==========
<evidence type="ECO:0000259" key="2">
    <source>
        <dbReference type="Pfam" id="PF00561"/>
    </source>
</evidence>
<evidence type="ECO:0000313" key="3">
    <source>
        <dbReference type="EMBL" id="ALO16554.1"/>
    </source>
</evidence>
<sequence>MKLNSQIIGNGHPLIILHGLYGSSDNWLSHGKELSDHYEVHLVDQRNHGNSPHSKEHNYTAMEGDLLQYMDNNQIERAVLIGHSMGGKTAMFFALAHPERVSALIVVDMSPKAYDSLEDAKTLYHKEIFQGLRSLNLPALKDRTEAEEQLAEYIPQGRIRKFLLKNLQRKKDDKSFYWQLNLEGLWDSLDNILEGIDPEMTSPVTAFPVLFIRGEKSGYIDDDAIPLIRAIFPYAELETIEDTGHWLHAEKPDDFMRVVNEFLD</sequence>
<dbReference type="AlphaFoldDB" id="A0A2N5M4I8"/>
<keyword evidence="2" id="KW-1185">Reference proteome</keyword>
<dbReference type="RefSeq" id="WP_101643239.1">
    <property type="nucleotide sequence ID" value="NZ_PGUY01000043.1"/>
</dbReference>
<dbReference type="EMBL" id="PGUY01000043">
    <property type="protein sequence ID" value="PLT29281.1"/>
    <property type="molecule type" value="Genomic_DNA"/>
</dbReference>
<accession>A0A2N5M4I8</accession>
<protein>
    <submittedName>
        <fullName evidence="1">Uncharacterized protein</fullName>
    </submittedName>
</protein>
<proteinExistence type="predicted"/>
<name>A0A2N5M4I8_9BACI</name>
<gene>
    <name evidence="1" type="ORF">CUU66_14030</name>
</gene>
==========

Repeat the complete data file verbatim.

<evidence type="ECO:0000259" key="2">
    <source>
        <dbReference type="Pfam" id="PF00561"/>
    </source>
</evidence>
<evidence type="ECO:0000313" key="3">
    <source>
        <dbReference type="EMBL" id="ALO16554.1"/>
    </source>
</evidence>
<sequence>MKLNSQIIGNGHPLIILHGLYGSSDNWLSHGKELSDHYEVHLVDQRNHGNSPHSKEHNYTAMEGDLLQYMDNNQIERAVLIGHSMGGKTAMFFALAHPERVSALIVVDMSPKAYDSLEDAKTLYHKEIFQGLRSLNLPALKDRTEAEEQLAEYIPQGRIRKFLLKNLQRKKDDKSFYWQLNLEGLWDSLDNILEGIDPEMTSPVTAFPVLFIRGEKSGYIDDDAIPLIRAIFPYAELETIEDTGHWLHAEKPDDFMRVVNEFLD</sequence>
<dbReference type="AlphaFoldDB" id="A0A2N5M4I8"/>
<keyword evidence="2" id="KW-1185">Reference proteome</keyword>
<dbReference type="RefSeq" id="WP_101643239.1">
    <property type="nucleotide sequence ID" value="NZ_PGUY01000043.1"/>
</dbReference>
<dbReference type="EMBL" id="PGUY01000043">
    <property type="protein sequence ID" value="PLT29281.1"/>
    <property type="molecule type" value="Genomic_DNA"/>
</dbReference>
<accession>A0A2N5M4I8</accession>
<protein>
    <submittedName>
        <fullName evidence="1">Uncharacterized protein</fullName>
    </submittedName>
</protein>
<proteinExistence type="predicted"/>
<name>A0A2N5M4I8_9BACI</name>
<gene>
    <name evidence="1" type="ORF">CUU66_14030</name>
</gene>